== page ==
The beggar confirmed the validity of the interpretation given in the dream.
Penelope knew the nature of the dreams – misleading when they came from sawn-off ivory and truthful when they came from polished horn – but she could not tell where the one she just told came from.
Then she announced that she would propose a game to the suitors. It would consist of bending the bow of Odysseus (Ulysses) and, at a good distance, throwing an arrow through twelve lined up axes, as her husband used to do. She’d marry the one who would succeed.
Odysseus (Ulysses)-beggar approved of this choice and told her that her husband would be back before the game began, and then she returned to her apartments to sleep.
As we approach the decisive moment, it seems that the reversal must take place in successive phases: first that of the yoga labours (the death of the suitors) and then the goals and yoga supports that are no longer suitable (the death of the women and maids who did not remain faithful).
The seeker then has the experience of the luminous nature of the structures of matter, which happens from a certain level in the overmind (According to the initial plan, the weapons of the suitors are taken to the treasure where Telemachus has a strange experience: he saw the walls, beams and high columns sparkle). (See at the beginning of the chapter what was said about Autolycos. On many occasions, Mother mentions the experience of points of brightness in matter or the radiation of matter. See, for example, Mother’s Agenda, October 30, 1961.)
What has worked in him for the spirit-matter union imposes an end to all questioning because transformation must operate in ways that go beyond the mind (Odysseus (Ulysses) ordered Telemachus not to ask questions).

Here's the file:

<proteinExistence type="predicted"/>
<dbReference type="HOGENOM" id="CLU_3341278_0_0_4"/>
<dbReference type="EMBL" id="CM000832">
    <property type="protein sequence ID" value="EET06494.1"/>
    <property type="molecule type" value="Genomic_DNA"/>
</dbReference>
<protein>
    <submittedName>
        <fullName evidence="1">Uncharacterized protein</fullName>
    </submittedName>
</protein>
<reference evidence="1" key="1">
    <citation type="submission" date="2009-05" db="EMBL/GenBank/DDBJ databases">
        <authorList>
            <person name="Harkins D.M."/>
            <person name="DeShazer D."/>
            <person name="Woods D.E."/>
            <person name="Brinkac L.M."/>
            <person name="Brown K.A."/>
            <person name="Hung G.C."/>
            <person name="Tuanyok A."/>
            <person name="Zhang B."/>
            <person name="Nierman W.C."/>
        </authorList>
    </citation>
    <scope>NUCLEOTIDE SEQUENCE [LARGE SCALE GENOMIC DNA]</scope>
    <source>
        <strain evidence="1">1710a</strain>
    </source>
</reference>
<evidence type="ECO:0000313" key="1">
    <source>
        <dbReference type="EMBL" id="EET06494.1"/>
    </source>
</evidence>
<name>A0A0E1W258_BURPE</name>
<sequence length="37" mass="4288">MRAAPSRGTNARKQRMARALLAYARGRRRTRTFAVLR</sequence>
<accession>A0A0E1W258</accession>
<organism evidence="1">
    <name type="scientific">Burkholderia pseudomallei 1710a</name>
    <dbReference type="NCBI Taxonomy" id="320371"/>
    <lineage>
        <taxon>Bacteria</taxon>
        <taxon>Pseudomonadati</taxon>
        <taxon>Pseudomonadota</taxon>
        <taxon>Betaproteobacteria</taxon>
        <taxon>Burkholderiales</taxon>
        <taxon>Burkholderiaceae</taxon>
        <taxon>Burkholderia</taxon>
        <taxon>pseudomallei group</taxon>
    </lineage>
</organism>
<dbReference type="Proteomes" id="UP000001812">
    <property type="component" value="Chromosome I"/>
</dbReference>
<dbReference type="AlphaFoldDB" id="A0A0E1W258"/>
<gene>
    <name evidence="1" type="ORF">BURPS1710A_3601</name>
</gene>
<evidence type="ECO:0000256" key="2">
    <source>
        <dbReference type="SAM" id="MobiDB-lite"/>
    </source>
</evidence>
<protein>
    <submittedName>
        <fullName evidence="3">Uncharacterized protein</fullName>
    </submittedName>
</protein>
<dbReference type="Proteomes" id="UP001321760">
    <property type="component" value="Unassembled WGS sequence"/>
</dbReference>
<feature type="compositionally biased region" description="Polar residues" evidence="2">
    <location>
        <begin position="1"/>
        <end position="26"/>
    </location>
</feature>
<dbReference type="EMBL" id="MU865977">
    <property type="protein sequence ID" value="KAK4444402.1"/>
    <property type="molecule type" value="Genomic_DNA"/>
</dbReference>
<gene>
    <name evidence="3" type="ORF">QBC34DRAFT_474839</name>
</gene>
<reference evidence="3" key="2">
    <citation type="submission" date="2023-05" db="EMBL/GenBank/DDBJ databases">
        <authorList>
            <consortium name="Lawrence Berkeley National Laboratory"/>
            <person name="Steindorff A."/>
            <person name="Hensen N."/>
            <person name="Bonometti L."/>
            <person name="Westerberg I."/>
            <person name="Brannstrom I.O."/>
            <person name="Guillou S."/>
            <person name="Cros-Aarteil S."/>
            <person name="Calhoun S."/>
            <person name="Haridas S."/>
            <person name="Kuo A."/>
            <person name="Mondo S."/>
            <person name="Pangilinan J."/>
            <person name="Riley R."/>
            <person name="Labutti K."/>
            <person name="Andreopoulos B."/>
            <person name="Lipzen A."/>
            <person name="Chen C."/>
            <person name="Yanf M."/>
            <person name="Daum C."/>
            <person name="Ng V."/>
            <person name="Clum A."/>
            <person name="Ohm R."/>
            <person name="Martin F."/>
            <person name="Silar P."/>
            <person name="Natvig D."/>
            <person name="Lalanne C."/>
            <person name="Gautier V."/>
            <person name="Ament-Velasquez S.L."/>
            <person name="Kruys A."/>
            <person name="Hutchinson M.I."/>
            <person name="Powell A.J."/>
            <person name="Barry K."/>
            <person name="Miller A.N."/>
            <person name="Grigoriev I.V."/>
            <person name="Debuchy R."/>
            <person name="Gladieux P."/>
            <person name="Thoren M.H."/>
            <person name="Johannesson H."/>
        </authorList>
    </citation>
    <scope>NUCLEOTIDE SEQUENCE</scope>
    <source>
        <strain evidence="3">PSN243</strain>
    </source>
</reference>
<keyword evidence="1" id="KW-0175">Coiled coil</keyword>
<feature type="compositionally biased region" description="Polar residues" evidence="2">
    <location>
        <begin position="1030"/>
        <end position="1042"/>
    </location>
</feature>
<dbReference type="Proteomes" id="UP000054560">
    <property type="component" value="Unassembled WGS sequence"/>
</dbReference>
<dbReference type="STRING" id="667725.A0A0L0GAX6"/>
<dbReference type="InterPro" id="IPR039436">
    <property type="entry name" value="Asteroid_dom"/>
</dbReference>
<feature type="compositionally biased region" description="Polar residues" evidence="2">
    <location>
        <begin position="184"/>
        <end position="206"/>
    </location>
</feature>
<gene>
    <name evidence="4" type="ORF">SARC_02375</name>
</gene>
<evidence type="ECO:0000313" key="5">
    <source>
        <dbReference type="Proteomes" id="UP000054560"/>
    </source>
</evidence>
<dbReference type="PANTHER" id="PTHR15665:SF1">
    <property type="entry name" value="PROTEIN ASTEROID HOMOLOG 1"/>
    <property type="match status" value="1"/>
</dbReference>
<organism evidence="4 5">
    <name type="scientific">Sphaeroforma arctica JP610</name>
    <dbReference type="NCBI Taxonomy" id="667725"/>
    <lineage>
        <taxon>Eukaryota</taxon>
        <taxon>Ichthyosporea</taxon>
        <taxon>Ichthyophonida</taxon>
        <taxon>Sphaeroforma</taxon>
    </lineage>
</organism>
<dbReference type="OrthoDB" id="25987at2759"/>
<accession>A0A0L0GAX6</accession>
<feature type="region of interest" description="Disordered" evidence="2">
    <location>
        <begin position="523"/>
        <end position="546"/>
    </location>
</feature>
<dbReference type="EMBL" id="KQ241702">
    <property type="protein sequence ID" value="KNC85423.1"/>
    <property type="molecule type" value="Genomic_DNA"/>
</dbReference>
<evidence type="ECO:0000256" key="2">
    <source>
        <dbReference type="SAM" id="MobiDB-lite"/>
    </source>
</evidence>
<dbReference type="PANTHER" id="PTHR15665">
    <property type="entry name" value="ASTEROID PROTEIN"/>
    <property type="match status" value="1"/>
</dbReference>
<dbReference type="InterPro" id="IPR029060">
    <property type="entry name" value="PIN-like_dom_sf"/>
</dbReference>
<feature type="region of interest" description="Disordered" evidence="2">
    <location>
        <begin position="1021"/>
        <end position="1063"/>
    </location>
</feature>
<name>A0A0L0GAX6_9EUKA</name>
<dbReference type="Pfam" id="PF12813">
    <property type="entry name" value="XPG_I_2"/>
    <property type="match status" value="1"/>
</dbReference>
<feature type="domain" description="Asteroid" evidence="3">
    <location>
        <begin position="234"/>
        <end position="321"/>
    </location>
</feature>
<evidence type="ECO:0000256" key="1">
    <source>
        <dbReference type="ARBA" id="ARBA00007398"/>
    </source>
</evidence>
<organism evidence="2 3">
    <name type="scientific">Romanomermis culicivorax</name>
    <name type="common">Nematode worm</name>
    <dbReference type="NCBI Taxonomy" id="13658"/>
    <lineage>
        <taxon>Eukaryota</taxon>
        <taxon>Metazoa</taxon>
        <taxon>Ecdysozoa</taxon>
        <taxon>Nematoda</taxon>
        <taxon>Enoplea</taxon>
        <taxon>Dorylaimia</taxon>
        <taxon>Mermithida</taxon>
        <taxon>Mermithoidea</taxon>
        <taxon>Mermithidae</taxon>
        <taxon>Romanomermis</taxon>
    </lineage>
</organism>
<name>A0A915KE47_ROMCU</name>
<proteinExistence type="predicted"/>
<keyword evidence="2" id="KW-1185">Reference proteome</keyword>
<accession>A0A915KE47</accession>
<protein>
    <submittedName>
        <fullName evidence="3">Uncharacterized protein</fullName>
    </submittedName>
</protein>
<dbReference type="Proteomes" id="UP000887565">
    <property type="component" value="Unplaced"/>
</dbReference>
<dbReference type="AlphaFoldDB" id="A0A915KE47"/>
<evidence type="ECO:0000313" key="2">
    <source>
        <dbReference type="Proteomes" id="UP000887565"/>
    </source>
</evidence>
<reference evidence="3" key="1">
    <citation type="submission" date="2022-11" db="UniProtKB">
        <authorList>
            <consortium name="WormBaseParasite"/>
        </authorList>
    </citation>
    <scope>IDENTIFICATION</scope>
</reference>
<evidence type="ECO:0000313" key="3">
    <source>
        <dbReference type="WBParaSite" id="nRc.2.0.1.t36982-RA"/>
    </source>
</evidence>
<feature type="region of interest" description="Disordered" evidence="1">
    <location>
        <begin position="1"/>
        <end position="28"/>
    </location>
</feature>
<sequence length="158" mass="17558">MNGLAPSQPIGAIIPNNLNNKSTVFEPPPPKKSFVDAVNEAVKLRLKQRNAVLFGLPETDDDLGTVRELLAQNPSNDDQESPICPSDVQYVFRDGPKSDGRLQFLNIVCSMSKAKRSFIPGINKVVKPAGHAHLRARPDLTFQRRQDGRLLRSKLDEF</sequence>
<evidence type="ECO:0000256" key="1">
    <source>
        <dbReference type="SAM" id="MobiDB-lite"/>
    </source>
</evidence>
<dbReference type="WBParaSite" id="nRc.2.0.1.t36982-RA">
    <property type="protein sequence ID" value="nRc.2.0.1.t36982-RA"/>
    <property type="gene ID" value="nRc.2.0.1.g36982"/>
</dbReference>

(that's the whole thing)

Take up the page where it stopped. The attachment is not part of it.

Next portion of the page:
Then for the second time, the perversion that developed as a result of an illusion but which seemed the most real of all yoga supports, denigrates the movement that works for transparency. But this movement, linked to the vision of greater freedom, gives the seeker the certainty that this illusion is coming to an end (for the second time Melantho, who by her brilliance surpasses all the maids, insults the beggar; the latter and Penelope threaten her with death).
As the ways of integrating the path are different for each part of the being – here for the one who has the vision of greater freedom (of a broader vision of Reality) and for the one who governs and maintains the basic vital energy – the story of Odysseus (Ulysses) to Penelope is quite different from the one made to Eumaeus in the Book XIV.
What the seeker asserts in the context of evolution towards greater freedom is the need for perfect “surrender” in the purification process and a “burning inner fire”, a “need” that worked in concert with the “desire for union” (Odysseus (Ulysses) pretends to be Aithon “the one who burns”, to be a grandson of Minos “the evolution of consecration” and to have as his brother Idomeneus “who cares about union” or “the seer”).
As part of the vision of a greater freedom, he acknowledges that the yoga of transparency is more active than ever in him, and that he continues the widening of consciousness – the quest for Knowledge since it is a herald – although he does not mention it (at Penelope’s request, the beggar describes the clothes of Odysseus (Ulysses) and of the one who accompanied him, the herald Eurybates “who has access to a large space”, with black skin and hunched back).
Then he explains his complete devastation, not as a punishment for the “plunder” of the very ancient yogas (Egyptian) but of the use of the supramental gifts (his boat with crew had sunk on the return from Trident island because they had eaten the cows of Helios).